Saturday, November 14, 2009

King of the Gypsies

Beware of anyone calling himself the King of the Gypsies who phones you and says he's decided you will write his true story and "Not that bullshit story that Peter Maas wrote". You will write the true story of Steve Bimbo Tene, whose life was first translated into a book by author Peter Maas and later made into a feature film with Eric Roberts and Susan Sarandon.

I knew about as much of gypsies as any average person, that they wear bandanas and tell fortunes but Steve would change all of that.

It seems a lawyer suggested me to him and he decided I would be the one to tell the real story of his quite incredible life. And that as a consequence, Steve would drop in and out of my life for at least ten years. The book, based loosely on his life but with added drama and fiction by Maas told the story of an American King of the Gypsies back in the 70's and was a best seller. Maas also wrote Serpico, later a movie with Al Pacino and Valachi Papers, a Mafia expose that also was a best seller and movie.

I agreed to meet Steve in a public place as I had no real idea who or what he was, or for that matter, if he was the real Steve Tene. I had seen the movie but that was my experience with gypsies. He showed up, as he always did later, with his "peeps", usually a nephew and a tall, gaunt man named Richard. After seeing stacks of articles and letters he carried in an office box, I realized he was the real thing.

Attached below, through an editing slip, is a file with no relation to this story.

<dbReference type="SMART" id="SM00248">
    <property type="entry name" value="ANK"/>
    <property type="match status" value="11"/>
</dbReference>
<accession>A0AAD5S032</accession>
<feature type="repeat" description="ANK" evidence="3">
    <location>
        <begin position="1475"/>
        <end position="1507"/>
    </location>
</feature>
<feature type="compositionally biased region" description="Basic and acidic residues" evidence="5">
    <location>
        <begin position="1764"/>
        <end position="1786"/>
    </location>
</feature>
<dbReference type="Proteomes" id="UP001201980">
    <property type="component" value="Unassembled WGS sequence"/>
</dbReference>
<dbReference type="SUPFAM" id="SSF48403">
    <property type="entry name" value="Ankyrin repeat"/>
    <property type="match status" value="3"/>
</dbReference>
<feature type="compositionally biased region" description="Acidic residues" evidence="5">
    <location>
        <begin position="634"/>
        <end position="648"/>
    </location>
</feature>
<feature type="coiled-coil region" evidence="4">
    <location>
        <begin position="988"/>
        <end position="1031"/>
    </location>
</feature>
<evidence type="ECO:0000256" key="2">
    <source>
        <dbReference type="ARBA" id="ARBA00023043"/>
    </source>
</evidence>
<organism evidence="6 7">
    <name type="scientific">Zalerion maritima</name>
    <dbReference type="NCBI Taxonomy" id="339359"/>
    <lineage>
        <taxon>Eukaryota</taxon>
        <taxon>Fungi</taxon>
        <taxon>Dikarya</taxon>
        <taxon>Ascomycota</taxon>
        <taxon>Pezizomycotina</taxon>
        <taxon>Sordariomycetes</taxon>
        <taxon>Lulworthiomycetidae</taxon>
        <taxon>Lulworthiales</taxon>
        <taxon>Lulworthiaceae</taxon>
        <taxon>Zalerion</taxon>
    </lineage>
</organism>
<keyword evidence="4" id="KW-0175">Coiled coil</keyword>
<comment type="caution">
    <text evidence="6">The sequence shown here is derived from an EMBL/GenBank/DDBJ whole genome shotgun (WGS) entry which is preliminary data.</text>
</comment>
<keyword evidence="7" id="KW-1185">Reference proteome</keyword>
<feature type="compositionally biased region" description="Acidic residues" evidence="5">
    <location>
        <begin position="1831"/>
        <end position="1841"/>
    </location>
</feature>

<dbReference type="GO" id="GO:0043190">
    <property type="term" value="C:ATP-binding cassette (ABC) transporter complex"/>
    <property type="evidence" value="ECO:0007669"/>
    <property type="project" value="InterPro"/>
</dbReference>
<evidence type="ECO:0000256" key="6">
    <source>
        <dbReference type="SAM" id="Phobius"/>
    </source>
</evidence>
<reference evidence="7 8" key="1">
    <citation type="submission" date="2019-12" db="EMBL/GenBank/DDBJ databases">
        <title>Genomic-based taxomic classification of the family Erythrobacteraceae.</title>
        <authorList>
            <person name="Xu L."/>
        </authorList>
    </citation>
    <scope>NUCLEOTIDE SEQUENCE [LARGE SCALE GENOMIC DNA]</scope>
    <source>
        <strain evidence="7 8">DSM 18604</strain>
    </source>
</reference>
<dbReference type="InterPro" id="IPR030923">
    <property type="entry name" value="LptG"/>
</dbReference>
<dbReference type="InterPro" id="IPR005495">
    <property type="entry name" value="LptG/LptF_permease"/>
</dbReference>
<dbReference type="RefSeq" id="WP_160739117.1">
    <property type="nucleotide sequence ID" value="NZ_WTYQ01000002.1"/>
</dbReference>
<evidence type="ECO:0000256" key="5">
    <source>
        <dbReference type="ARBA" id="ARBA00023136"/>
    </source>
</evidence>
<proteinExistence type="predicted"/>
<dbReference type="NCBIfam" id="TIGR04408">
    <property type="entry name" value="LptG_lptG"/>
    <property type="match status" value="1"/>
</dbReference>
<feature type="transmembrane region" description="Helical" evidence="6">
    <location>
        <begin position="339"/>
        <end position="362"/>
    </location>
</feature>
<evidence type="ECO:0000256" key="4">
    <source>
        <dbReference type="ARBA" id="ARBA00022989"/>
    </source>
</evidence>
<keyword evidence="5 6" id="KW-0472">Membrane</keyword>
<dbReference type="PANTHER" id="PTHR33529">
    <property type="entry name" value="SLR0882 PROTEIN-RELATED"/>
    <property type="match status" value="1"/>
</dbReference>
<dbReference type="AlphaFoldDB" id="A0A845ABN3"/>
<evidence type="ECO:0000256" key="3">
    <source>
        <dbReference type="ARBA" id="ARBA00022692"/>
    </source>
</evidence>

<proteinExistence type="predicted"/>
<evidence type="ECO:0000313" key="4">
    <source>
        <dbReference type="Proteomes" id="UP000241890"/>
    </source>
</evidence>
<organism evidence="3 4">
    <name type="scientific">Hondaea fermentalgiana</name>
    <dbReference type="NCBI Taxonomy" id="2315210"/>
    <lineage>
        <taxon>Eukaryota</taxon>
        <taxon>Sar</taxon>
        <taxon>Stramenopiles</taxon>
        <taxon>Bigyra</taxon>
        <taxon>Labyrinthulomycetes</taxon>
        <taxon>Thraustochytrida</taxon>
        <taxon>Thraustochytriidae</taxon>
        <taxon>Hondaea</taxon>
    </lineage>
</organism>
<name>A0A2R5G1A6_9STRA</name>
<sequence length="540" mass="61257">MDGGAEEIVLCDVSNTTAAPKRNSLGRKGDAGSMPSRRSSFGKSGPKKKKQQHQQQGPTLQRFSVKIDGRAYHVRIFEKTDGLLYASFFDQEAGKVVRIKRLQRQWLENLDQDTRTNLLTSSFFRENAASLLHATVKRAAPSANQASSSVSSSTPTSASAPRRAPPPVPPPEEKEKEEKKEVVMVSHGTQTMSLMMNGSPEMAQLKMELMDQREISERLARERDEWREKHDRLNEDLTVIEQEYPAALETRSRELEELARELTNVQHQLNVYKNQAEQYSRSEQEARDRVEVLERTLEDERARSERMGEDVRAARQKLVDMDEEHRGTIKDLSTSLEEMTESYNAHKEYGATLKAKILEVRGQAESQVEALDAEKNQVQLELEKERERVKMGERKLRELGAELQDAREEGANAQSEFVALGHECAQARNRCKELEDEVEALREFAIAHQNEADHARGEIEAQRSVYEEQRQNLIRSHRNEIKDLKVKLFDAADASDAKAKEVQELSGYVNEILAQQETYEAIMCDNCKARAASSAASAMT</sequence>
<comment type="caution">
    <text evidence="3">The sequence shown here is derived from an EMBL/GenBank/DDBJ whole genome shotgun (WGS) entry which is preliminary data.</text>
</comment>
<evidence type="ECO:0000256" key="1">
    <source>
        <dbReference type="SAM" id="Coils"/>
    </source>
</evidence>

I spend 6 weeks taping Steve as he told me his life story, which seemed to change significantly depending on the mood he was in. It paralleled the book but the book took more dramatic twists, in it Steve fought and killed his father for the throne.  In reality there was no real King of the Gypsies, at least in America and his father was very much alive. There were a few in Europe who claimed it, but author Maas felt that if there wasn't one in America there should be. Yet, what fascinated me was this enigma of Gypsies, of which little is known.

The book and the movie became a curse to Steve, sort of like being the fasted gun in town, other gypsies were usually gunning for him. Needless to say this was not a comforting thought to me. But there was a fascination with this character who, when he needed money, would go to Vegas for a few days, tell some fortunes in bars, and come back with cold hard cash.

I wrote an article for a local magazine and Steve disappeared soon after that. But he would return, calling me from Palm Springs or Riverside or Orange County and ask me to visit and consider writing a screenplay or a musical play. Or maybe lending him some money.

His life was always turbulent, someone was always out to get him, his sister was trying to send him to jail and he was always near death. At least that's what he said. But, as I learned, he was a Gypsy, and I learned not to trust them too much, they are amazingly like they are portrayed.  Steve said the Gypsies had a curse put on them because they made the nails that were used in the crucifixion of Jesus. But that God had also given them the gift of scamming so that they could earn a living.

Steve also taught me a lot about Gypsy culture, that they originally came from India, and settled in eastern Europe where they managed to make a living by working metal into swords as well as their well-known fortune telling which continues to this day. Even now, I can usually spot Gypsies in every venue from classic fortune telling to repairing driveways and hundreds of other scams.